Forum Top Banner Ad

Collapse

Ebay Classic organs

Collapse

Announcement

Collapse
No announcement yet.

Rodgers 825 problem

Collapse
This topic is closed.
X
X
 
  • Filter
  • Time
  • Show
Clear All
new posts

  • Rodgers 825 problem

    We recently got a mid 1980's Rodgers 825 with a large amount of speakers. The problem with it is that occasionally the organ will be almost completely unresponsive to anything played on the keys, except sometimes the mixtures will work. While the problem is going on, the harp and carillon will play but transposed off of the correct note, and the expression pedals will not change the volume level of the mixtures. Then all of the sudden it will start working fine again.

    If you view retrochad on youtube you can see the organ although this shows it working properly with 2 8-ohm speaker cabinets.

    This is the first Rodgers I will have worked on (have experience with Hammond, Allen etc.) I was hoping this Rodgers would be a completely discrete-component, non-computer unit but I have come to find out through reading this forum that the keying/stop functions are handled by a CPU. When the problem is going on it seems like no data is getting sent to the organ stop keyers and wrong data is getting sent to the harp/carillon. The combination action does seem to work OK when the keying problem is going on.

    Just to think of where to start...
    Is the stop/keying CPU in the metal shield up near the keyboards on the left when looking into the back of the organ from the rear? It looks like it is kind of difficult to get into that area.
    Is there a backup battery somewhere that could be malfunctioning/leaking?
    Are circuit board edge connectors/chip pins a good place to start (oxidation?)

    Any suggestions you can give would be great.

    Also, what is the recommended impedance load of the built-in amp. We got 2 speaker panels with 6x 6x9 speakers and 4 tweeters; 1 speaker tower with 8X 6X9's and 4 tweeters; 8 mini-cabinets with 2X 6X9's and a tweeter, and a cabinet w/2 12" woofers.
    What impedance are the mini-cabinets with 2 6X9's? Is the amp expecting to see a 4-ohm load...it seems like some kind of series-parallel setup will be needed on these mini-cabinets. We first tested with headphones and then one 8-ohm cabinet hooked to the pedal and one to the great principal/reed before we got all of the speakers (still need to try find a way to get some additional large cabinets that were too difficult to lift from the organ chambers). Thanks again!

  • #2
    The speakers are fairly irrelevant. The built-in amp can drive 3 or 4 ohm loads but is happy with 8 ohms. The typical M10 cabinets (with six 6x9 plus four piezo tweeters) have an impedance of around 6 ohms because of the way the speakers are wired in series/parallel. the other cabinets you describe may or may not be real Rodgers cabinets, perhaps they are Walker cabinets of some variety. Unless you are installing the organ in a large church, each channel will be OK with a single cabinet as long as it has a driver or two for the middle range plus a tweeter of some kind.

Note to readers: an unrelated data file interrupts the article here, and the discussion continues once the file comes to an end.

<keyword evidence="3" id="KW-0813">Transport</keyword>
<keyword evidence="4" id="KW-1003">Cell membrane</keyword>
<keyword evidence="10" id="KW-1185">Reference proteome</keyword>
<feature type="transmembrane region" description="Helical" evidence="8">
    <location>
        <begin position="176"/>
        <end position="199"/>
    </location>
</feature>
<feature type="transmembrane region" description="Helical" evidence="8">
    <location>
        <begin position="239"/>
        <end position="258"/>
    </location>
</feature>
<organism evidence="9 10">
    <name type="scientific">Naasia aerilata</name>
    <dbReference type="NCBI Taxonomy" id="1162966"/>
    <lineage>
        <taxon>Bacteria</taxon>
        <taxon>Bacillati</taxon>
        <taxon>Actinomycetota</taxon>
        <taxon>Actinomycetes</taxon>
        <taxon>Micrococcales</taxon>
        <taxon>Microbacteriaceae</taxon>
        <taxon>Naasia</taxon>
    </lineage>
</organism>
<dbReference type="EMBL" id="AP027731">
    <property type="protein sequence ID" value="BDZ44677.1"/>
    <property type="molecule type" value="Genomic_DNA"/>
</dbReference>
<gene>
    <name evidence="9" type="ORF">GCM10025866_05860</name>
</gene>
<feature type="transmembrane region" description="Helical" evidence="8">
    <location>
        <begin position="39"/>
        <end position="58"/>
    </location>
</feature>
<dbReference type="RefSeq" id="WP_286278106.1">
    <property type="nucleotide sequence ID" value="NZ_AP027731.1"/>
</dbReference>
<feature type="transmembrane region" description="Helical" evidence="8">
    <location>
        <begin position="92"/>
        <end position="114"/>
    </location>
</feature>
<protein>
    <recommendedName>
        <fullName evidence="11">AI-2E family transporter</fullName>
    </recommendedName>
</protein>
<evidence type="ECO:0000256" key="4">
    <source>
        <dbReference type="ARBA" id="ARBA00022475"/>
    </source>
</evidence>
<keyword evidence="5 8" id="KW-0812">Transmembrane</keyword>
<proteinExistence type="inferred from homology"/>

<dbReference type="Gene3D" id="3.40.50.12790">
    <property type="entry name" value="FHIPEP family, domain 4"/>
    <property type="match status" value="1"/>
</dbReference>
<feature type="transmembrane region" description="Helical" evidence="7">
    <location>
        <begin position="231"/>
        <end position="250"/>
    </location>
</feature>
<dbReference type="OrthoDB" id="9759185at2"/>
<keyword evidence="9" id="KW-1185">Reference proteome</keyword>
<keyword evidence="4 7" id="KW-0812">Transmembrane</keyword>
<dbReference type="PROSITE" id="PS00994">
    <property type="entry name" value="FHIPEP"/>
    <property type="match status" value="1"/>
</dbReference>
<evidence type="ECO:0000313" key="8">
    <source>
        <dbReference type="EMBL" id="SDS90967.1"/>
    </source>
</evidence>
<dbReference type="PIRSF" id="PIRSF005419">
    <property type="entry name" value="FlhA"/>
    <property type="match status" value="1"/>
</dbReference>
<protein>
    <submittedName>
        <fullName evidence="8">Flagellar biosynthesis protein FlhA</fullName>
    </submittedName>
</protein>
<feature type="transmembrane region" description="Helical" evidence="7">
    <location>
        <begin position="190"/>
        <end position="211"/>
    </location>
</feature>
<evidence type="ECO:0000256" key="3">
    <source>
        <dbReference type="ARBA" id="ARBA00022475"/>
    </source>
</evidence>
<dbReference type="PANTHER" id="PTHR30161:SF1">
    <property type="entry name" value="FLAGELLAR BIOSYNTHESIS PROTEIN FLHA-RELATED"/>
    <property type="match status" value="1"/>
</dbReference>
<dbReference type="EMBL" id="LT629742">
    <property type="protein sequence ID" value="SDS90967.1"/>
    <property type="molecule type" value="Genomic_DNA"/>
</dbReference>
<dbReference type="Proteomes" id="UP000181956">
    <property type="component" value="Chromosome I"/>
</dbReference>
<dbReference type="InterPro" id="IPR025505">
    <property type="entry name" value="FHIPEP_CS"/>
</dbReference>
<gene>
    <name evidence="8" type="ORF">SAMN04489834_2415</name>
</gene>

So, to make the whole organ play, you only need some kind of decent full-range speaker on each of the channels except the Pedal channel, which must have a hefty subwoofer. The pedal speaker that would have been supplied with an 825 would be a P32, which has two 15" drivers in a ported box, rather huge and heavy. The one you got with two 12" woofers could be a P16, generally only used with organs that lack a 32' pedal stop, but maybe the dealer sold this one with it for some reason. It will work as a pedal speaker, but you mustn't play it very loud or the 32' Bourdon will rip those 12" cones right out!

    The CPU is inside a metal enclosure and you will have to remove several screws to open it. The CPU board attaches by a card-edge connector to the "multi-function" board. That card-edge connector can have issues, so you should start by removing the CPU board, re-seating all the socketed chips on both the boards while you're in there. Clean the socket and the card edge carefully, apply a one-molecule thin layer of Vaseline, and re-insert. Check throughout the system for any loose connections. Most of the data lines are hard-wired, but it's always possible for there to be a bad solder joint.

    All boards in the system are interconnected by cables carrying data, strobe, clock, +12, and ground, and you should verify that every important board in the organ is getting its supply of all these. The system is very straightforward. The CPU sends out a pulse train that is interpreted by all the 4094 chips throughout the organ as specific turn-on/turn-off signals, thus closing and opening gates everywhere, each 4094 "attuned" to its own spot in the pulse train. Any bad 4094 chips in the system can throw the whole thing out of kilter, but failures are rare and you can easily spot it if you follow the pulse train around the system.

    This organ is not too complex to repair with standard parts, but you do need a service manual. Good luck!
    John
    ----------
    *** Please post your questions about technical service or repair matters ON THE FORUM. Do not send your questions to me or another member by private message. Information shared is for the benefit of the entire organ community, but other folks will not be helped by information we exchange in private messages!

    https://www.facebook.com/pages/Birds...97551893588434

    Comment


    • #3